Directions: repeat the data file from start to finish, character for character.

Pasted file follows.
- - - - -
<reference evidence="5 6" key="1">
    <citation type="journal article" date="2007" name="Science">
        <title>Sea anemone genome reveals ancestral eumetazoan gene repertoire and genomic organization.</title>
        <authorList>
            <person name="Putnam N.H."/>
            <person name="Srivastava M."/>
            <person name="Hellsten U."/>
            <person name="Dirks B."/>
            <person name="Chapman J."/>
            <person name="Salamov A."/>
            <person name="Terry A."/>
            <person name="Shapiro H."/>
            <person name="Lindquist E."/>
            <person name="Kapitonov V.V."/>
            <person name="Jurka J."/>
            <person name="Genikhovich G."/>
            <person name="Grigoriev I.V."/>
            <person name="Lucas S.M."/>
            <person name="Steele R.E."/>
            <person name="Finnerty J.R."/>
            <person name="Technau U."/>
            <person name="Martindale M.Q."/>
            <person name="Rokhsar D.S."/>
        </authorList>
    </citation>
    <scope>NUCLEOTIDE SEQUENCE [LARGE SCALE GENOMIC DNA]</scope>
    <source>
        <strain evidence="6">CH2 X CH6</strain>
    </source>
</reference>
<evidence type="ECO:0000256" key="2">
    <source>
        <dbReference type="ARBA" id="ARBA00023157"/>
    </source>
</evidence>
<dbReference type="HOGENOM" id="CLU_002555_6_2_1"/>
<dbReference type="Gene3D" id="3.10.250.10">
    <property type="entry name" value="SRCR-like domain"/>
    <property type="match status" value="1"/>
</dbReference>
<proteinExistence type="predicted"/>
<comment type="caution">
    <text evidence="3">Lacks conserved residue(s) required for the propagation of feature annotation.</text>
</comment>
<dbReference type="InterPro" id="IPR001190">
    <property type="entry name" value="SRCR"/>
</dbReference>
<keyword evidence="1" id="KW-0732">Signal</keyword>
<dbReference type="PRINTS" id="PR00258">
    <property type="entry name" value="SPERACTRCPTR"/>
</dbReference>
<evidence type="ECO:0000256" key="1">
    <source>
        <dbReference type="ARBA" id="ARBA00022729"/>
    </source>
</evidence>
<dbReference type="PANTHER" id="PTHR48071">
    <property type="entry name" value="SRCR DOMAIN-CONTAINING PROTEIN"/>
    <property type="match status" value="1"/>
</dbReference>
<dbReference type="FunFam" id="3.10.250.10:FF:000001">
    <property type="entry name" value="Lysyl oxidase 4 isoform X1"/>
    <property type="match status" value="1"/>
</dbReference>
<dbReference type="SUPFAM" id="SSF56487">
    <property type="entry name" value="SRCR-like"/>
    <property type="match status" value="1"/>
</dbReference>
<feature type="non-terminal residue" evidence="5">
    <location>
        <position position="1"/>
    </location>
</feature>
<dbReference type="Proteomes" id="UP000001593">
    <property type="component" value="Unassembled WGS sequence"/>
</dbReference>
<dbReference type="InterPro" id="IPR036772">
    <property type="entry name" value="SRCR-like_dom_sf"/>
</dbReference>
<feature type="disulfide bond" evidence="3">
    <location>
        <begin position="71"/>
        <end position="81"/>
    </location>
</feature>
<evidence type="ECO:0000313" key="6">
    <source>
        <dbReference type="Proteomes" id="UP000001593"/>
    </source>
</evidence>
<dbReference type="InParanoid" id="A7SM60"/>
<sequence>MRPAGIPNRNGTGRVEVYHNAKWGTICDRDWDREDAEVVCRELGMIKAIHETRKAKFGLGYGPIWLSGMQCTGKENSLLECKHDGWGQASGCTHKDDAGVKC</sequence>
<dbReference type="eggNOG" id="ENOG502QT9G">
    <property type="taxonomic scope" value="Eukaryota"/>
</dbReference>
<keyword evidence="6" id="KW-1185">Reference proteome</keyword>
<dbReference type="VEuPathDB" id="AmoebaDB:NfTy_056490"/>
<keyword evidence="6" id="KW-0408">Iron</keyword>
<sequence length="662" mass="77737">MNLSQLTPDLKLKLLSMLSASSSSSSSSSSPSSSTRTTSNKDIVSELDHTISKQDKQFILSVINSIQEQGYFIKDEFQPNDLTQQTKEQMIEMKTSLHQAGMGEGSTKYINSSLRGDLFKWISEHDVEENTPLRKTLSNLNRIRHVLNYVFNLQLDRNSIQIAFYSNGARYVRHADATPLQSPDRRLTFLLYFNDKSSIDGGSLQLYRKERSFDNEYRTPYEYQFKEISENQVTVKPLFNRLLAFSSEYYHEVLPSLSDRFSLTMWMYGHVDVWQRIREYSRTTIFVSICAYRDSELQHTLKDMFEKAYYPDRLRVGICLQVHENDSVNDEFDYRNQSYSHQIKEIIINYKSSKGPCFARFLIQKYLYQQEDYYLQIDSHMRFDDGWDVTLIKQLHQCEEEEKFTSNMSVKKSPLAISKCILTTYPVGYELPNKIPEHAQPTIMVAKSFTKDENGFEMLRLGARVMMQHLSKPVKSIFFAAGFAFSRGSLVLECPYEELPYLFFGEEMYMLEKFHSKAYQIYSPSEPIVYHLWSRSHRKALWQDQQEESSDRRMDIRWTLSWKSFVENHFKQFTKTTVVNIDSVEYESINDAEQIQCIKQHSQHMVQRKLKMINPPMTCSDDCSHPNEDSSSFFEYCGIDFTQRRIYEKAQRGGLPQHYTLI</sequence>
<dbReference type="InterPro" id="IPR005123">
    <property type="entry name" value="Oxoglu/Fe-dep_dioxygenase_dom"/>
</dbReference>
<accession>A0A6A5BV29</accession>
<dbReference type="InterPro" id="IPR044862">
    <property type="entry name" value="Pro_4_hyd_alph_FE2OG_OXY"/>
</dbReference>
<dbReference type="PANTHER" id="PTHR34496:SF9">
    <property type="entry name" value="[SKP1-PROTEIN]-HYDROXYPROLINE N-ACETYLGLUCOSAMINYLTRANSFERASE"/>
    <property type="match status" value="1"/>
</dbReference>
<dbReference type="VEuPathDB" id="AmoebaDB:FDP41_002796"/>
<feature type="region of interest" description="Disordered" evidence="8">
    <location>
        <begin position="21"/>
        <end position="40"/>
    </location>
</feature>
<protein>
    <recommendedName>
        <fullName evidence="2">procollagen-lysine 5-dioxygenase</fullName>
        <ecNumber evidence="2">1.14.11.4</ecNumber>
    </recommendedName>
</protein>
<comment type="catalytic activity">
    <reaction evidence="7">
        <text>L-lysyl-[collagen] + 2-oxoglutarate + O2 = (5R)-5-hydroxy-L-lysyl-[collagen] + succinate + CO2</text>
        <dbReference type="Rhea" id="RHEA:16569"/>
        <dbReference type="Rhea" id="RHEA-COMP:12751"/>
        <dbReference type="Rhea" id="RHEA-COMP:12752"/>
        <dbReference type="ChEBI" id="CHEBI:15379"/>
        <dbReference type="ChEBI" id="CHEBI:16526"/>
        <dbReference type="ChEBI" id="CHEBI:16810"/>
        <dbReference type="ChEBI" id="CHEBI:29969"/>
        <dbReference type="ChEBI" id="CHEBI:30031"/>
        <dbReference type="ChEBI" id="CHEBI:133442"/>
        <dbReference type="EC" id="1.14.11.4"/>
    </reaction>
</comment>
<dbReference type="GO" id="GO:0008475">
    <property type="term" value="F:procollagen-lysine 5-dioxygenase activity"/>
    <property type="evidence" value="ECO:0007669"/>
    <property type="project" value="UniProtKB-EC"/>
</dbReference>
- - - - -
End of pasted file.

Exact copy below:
<reference evidence="5 6" key="1">
    <citation type="journal article" date="2007" name="Science">
        <title>Sea anemone genome reveals ancestral eumetazoan gene repertoire and genomic organization.</title>
        <authorList>
            <person name="Putnam N.H."/>
            <person name="Srivastava M."/>
            <person name="Hellsten U."/>
            <person name="Dirks B."/>
            <person name="Chapman J."/>
            <person name="Salamov A."/>
            <person name="Terry A."/>
            <person name="Shapiro H."/>
            <person name="Lindquist E."/>
            <person name="Kapitonov V.V."/>
            <person name="Jurka J."/>
            <person name="Genikhovich G."/>
            <person name="Grigoriev I.V."/>
            <person name="Lucas S.M."/>
            <person name="Steele R.E."/>
            <person name="Finnerty J.R."/>
            <person name="Technau U."/>
            <person name="Martindale M.Q."/>
            <person name="Rokhsar D.S."/>
        </authorList>
    </citation>
    <scope>NUCLEOTIDE SEQUENCE [LARGE SCALE GENOMIC DNA]</scope>
    <source>
        <strain evidence="6">CH2 X CH6</strain>
    </source>
</reference>
<evidence type="ECO:0000256" key="2">
    <source>
        <dbReference type="ARBA" id="ARBA00023157"/>
    </source>
</evidence>
<dbReference type="HOGENOM" id="CLU_002555_6_2_1"/>
<dbReference type="Gene3D" id="3.10.250.10">
    <property type="entry name" value="SRCR-like domain"/>
    <property type="match status" value="1"/>
</dbReference>
<proteinExistence type="predicted"/>
<comment type="caution">
    <text evidence="3">Lacks conserved residue(s) required for the propagation of feature annotation.</text>
</comment>
<dbReference type="InterPro" id="IPR001190">
    <property type="entry name" value="SRCR"/>
</dbReference>
<keyword evidence="1" id="KW-0732">Signal</keyword>
<dbReference type="PRINTS" id="PR00258">
    <property type="entry name" value="SPERACTRCPTR"/>
</dbReference>
<evidence type="ECO:0000256" key="1">
    <source>
        <dbReference type="ARBA" id="ARBA00022729"/>
    </source>
</evidence>
<dbReference type="PANTHER" id="PTHR48071">
    <property type="entry name" value="SRCR DOMAIN-CONTAINING PROTEIN"/>
    <property type="match status" value="1"/>
</dbReference>
<dbReference type="FunFam" id="3.10.250.10:FF:000001">
    <property type="entry name" value="Lysyl oxidase 4 isoform X1"/>
    <property type="match status" value="1"/>
</dbReference>
<dbReference type="SUPFAM" id="SSF56487">
    <property type="entry name" value="SRCR-like"/>
    <property type="match status" value="1"/>
</dbReference>
<feature type="non-terminal residue" evidence="5">
    <location>
        <position position="1"/>
    </location>
</feature>
<dbReference type="Proteomes" id="UP000001593">
    <property type="component" value="Unassembled WGS sequence"/>
</dbReference>
<dbReference type="InterPro" id="IPR036772">
    <property type="entry name" value="SRCR-like_dom_sf"/>
</dbReference>
<feature type="disulfide bond" evidence="3">
    <location>
        <begin position="71"/>
        <end position="81"/>
    </location>
</feature>
<evidence type="ECO:0000313" key="6">
    <source>
        <dbReference type="Proteomes" id="UP000001593"/>
    </source>
</evidence>
<dbReference type="InParanoid" id="A7SM60"/>
<sequence>MRPAGIPNRNGTGRVEVYHNAKWGTICDRDWDREDAEVVCRELGMIKAIHETRKAKFGLGYGPIWLSGMQCTGKENSLLECKHDGWGQASGCTHKDDAGVKC</sequence>
<dbReference type="eggNOG" id="ENOG502QT9G">
    <property type="taxonomic scope" value="Eukaryota"/>
</dbReference>
<keyword evidence="6" id="KW-1185">Reference proteome</keyword>
<dbReference type="VEuPathDB" id="AmoebaDB:NfTy_056490"/>
<keyword evidence="6" id="KW-0408">Iron</keyword>
<sequence length="662" mass="77737">MNLSQLTPDLKLKLLSMLSASSSSSSSSSSPSSSTRTTSNKDIVSELDHTISKQDKQFILSVINSIQEQGYFIKDEFQPNDLTQQTKEQMIEMKTSLHQAGMGEGSTKYINSSLRGDLFKWISEHDVEENTPLRKTLSNLNRIRHVLNYVFNLQLDRNSIQIAFYSNGARYVRHADATPLQSPDRRLTFLLYFNDKSSIDGGSLQLYRKERSFDNEYRTPYEYQFKEISENQVTVKPLFNRLLAFSSEYYHEVLPSLSDRFSLTMWMYGHVDVWQRIREYSRTTIFVSICAYRDSELQHTLKDMFEKAYYPDRLRVGICLQVHENDSVNDEFDYRNQSYSHQIKEIIINYKSSKGPCFARFLIQKYLYQQEDYYLQIDSHMRFDDGWDVTLIKQLHQCEEEEKFTSNMSVKKSPLAISKCILTTYPVGYELPNKIPEHAQPTIMVAKSFTKDENGFEMLRLGARVMMQHLSKPVKSIFFAAGFAFSRGSLVLECPYEELPYLFFGEEMYMLEKFHSKAYQIYSPSEPIVYHLWSRSHRKALWQDQQEESSDRRMDIRWTLSWKSFVENHFKQFTKTTVVNIDSVEYESINDAEQIQCIKQHSQHMVQRKLKMINPPMTCSDDCSHPNEDSSSFFEYCGIDFTQRRIYEKAQRGGLPQHYTLI</sequence>
<dbReference type="InterPro" id="IPR005123">
    <property type="entry name" value="Oxoglu/Fe-dep_dioxygenase_dom"/>
</dbReference>
<accession>A0A6A5BV29</accession>
<dbReference type="InterPro" id="IPR044862">
    <property type="entry name" value="Pro_4_hyd_alph_FE2OG_OXY"/>
</dbReference>
<dbReference type="PANTHER" id="PTHR34496:SF9">
    <property type="entry name" value="[SKP1-PROTEIN]-HYDROXYPROLINE N-ACETYLGLUCOSAMINYLTRANSFERASE"/>
    <property type="match status" value="1"/>
</dbReference>
<dbReference type="VEuPathDB" id="AmoebaDB:FDP41_002796"/>
<feature type="region of interest" description="Disordered" evidence="8">
    <location>
        <begin position="21"/>
        <end position="40"/>
    </location>
</feature>
<protein>
    <recommendedName>
        <fullName evidence="2">procollagen-lysine 5-dioxygenase</fullName>
        <ecNumber evidence="2">1.14.11.4</ecNumber>
    </recommendedName>
</protein>
<comment type="catalytic activity">
    <reaction evidence="7">
        <text>L-lysyl-[collagen] + 2-oxoglutarate + O2 = (5R)-5-hydroxy-L-lysyl-[collagen] + succinate + CO2</text>
        <dbReference type="Rhea" id="RHEA:16569"/>
        <dbReference type="Rhea" id="RHEA-COMP:12751"/>
        <dbReference type="Rhea" id="RHEA-COMP:12752"/>
        <dbReference type="ChEBI" id="CHEBI:15379"/>
        <dbReference type="ChEBI" id="CHEBI:16526"/>
        <dbReference type="ChEBI" id="CHEBI:16810"/>
        <dbReference type="ChEBI" id="CHEBI:29969"/>
        <dbReference type="ChEBI" id="CHEBI:30031"/>
        <dbReference type="ChEBI" id="CHEBI:133442"/>
        <dbReference type="EC" id="1.14.11.4"/>
    </reaction>
</comment>
<dbReference type="GO" id="GO:0008475">
    <property type="term" value="F:procollagen-lysine 5-dioxygenase activity"/>
    <property type="evidence" value="ECO:0007669"/>
    <property type="project" value="UniProtKB-EC"/>
</dbReference>